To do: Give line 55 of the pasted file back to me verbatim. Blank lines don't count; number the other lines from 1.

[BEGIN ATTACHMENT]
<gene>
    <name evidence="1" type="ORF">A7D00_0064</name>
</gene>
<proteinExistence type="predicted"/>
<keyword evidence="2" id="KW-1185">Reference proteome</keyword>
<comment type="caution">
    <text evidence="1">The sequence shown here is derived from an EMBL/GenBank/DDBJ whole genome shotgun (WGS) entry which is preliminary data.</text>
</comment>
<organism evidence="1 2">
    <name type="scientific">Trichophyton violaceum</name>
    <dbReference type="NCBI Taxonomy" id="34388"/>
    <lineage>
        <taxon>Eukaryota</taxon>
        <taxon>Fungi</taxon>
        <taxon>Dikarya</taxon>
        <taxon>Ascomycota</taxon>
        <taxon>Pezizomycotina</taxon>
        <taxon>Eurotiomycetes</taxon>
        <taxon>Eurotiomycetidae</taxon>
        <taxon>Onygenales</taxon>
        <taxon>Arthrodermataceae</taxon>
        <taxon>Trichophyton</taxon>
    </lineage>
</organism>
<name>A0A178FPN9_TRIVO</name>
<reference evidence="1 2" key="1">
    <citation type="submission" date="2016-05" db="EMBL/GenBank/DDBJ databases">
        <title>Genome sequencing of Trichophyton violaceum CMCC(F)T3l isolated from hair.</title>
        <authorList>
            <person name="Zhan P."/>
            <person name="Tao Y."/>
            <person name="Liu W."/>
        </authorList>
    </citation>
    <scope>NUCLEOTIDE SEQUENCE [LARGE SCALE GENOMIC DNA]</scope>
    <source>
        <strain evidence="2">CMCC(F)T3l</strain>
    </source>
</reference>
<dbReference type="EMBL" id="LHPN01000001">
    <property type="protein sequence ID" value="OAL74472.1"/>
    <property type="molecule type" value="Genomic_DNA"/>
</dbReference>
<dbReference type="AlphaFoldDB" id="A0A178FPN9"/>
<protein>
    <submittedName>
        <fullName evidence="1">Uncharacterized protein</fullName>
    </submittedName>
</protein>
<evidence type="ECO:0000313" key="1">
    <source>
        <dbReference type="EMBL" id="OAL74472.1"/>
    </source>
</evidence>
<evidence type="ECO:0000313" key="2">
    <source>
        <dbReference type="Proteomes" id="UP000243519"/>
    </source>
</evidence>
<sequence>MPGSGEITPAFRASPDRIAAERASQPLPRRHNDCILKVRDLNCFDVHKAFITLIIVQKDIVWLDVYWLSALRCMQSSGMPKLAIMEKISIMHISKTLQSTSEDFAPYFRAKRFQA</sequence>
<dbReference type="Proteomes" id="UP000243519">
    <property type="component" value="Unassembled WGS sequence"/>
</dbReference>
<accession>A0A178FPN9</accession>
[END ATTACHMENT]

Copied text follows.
<evidence type="ECO:0000313" key="2">